1. More danger is possible. When compared to passive investors, those who take active measures tend to take on more risk, which reduces the amount of money they stand to gain. Visualize a situation in which an alert investor makes the decision to sell his holdings just as a bull market is about to begin, or the opposite, that he decides to purchase just before an investment tanked. There is a risk that this investor will lose all of their money or miss out on enormous rewards. Investors who don’t actively participate in the market aren’t exposed to the same danger.
  2. Extra Expenses. There is a cost premium associated with active investment tactics. There is often a percentage-based fee associated with hiring an active investment manager. The more money you put in and take out of the market, the more you’ll spend in brokerage fees, even if you manage your portfolio yourself.
  3. Extra Effort Required. More effort is required for active investment compared to passive investing. To succeed as an investor, you need to devote time and energy to learning about the economy, businesses, and markets. Spending time on this means less time for fun, family, developing yourself, increasing your income at work, or anything else you might like doing. Moreover, there is no assurance that your efforts will succeed.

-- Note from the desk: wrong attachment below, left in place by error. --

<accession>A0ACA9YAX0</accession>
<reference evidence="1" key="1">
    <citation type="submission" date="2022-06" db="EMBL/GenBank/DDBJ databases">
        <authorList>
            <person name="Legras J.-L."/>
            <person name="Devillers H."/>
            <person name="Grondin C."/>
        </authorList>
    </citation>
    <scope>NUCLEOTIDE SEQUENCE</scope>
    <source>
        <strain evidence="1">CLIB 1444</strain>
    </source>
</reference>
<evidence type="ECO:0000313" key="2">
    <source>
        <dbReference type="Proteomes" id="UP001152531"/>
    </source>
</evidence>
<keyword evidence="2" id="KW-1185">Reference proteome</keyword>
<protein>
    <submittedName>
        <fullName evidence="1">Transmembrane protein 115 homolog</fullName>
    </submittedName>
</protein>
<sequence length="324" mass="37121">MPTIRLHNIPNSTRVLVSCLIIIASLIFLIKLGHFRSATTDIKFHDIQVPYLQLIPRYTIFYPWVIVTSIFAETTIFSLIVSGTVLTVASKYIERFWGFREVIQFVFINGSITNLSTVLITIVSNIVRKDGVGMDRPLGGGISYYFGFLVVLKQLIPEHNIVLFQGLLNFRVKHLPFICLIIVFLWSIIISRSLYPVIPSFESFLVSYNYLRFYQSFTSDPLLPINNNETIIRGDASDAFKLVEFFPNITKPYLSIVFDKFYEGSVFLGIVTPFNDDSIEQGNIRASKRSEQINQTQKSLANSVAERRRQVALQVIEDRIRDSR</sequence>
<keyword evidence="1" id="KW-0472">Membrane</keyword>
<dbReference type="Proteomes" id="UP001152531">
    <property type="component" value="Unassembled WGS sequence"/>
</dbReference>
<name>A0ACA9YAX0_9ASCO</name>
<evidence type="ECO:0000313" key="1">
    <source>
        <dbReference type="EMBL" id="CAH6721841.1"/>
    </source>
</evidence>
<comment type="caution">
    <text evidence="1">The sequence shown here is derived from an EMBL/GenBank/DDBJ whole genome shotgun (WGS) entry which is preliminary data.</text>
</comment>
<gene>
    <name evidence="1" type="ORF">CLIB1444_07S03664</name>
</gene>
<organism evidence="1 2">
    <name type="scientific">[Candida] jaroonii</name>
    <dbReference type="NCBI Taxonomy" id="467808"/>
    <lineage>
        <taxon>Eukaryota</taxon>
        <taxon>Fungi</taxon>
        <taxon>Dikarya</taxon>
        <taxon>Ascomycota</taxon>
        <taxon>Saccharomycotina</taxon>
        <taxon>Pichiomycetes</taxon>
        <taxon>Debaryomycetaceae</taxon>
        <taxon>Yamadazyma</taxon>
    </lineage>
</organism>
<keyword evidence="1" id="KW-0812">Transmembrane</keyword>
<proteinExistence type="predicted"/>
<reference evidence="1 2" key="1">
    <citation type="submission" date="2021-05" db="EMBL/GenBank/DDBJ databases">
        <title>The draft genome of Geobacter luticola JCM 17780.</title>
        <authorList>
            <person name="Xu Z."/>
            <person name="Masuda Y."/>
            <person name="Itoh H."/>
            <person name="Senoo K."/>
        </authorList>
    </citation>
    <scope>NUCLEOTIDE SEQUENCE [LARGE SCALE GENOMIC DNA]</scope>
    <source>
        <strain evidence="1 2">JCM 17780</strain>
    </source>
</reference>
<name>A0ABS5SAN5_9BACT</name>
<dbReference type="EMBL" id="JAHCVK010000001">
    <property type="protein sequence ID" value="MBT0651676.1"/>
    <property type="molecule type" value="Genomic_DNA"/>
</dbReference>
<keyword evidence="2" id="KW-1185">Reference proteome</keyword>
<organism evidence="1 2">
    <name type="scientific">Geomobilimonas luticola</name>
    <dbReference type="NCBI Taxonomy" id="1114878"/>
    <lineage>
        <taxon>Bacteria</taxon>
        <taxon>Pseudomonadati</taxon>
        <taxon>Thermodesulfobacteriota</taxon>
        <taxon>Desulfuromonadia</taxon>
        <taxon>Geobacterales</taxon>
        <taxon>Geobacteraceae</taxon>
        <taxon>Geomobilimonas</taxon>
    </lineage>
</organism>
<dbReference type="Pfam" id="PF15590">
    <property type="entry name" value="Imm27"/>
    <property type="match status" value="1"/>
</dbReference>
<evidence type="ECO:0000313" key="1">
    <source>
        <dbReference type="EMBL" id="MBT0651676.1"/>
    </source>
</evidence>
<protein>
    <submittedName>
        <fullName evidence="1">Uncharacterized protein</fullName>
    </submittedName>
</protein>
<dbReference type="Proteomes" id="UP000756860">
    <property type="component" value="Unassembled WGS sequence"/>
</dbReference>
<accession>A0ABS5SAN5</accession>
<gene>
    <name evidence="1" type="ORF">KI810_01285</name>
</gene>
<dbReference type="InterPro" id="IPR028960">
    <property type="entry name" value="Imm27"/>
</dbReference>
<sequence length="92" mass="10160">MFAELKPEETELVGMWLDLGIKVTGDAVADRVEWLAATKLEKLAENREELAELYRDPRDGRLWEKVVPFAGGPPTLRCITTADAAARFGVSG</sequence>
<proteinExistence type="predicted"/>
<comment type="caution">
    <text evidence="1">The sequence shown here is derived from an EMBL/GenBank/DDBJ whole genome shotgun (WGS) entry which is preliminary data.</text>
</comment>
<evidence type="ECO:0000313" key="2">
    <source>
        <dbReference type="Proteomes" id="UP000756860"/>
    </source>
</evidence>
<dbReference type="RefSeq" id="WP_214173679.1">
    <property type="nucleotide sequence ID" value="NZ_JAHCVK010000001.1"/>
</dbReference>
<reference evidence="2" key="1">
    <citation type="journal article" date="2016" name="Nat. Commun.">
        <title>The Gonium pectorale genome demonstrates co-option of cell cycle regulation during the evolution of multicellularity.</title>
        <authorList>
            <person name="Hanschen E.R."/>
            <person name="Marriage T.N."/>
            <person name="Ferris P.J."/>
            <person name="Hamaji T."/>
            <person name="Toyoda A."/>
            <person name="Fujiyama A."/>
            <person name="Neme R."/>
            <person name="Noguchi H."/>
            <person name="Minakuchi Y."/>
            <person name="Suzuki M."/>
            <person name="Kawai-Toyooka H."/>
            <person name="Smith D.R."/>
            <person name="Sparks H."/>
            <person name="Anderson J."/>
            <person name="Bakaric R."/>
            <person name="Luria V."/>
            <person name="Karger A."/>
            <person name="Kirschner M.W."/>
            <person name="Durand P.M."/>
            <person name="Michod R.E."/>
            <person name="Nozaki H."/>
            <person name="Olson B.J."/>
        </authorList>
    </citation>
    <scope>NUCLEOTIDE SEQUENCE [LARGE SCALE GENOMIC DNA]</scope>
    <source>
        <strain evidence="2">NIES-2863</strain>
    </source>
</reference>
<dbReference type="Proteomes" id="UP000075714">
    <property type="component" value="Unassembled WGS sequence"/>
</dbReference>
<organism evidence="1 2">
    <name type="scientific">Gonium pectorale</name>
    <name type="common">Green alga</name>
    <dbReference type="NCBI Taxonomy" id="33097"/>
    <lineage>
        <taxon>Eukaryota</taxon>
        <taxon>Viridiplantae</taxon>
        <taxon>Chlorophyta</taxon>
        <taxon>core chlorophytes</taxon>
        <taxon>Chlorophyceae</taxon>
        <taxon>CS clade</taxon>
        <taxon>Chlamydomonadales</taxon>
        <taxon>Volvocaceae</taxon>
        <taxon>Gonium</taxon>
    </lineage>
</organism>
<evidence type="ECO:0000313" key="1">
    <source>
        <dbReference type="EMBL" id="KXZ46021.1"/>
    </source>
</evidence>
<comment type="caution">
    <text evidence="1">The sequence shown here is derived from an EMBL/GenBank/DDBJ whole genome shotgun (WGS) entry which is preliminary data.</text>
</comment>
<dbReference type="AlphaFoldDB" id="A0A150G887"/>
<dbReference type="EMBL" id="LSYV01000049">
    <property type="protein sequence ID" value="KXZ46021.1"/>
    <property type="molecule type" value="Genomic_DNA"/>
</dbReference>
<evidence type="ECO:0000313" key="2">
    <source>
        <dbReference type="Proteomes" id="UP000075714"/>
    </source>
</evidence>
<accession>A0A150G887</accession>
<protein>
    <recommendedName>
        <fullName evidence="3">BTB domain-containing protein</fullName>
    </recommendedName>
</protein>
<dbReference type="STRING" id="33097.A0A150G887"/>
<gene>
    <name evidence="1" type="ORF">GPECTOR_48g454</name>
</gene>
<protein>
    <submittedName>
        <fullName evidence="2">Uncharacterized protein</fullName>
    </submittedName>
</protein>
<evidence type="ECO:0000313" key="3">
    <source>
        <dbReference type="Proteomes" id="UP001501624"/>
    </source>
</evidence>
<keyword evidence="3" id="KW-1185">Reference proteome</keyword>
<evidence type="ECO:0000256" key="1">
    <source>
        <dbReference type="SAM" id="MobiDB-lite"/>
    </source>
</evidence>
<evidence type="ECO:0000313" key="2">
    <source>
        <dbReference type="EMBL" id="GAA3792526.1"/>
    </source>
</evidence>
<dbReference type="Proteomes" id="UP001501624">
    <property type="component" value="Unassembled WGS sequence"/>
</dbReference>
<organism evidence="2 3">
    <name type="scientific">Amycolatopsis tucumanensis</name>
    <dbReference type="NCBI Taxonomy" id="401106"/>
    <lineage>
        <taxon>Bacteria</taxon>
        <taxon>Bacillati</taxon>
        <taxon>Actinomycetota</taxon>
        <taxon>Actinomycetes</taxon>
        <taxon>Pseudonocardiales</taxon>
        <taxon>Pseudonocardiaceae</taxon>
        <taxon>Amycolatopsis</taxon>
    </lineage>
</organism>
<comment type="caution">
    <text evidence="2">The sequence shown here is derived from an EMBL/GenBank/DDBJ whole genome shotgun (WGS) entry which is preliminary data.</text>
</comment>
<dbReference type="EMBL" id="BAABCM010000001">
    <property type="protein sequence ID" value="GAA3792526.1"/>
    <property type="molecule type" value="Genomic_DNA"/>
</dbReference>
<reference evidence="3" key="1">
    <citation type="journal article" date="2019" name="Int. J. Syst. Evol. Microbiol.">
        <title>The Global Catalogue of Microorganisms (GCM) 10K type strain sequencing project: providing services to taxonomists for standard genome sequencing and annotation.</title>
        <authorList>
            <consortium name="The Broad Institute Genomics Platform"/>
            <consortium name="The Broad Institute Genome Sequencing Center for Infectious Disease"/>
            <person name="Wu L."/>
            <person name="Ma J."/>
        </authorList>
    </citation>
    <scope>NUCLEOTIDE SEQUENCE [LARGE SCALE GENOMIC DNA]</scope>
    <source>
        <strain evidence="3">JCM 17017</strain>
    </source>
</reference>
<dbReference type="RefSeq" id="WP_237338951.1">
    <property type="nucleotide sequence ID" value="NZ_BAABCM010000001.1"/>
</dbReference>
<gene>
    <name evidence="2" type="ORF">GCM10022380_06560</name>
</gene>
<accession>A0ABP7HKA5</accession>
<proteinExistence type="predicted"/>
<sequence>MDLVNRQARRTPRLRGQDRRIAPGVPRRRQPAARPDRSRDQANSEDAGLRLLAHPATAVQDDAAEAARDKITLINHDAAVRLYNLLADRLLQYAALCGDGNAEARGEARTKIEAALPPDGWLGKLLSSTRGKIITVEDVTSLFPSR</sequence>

Investing that is passive

The majority of passive investors don’t even try to outperform the market. As an alternative, they choose a “one-and-done” approach in which they make a single investment and then sit back and watch the returns roll in. Instead of constantly buying and selling, they rebalance their portfolio or adjust their asset allocation.

The goal of most passive investors is to replicate the performance of a market index or the market as a whole. Most passive investors aren’t too concerned with their returns in the short term and are instead focused on the long term.

A passive investor can either manage their own portfolio or engage with a low-cost investment advisor who employs a buy-and-hold approach.

Why do people experiment with passive investing?

There are a number of reasons why passive investment appeals to so many individuals.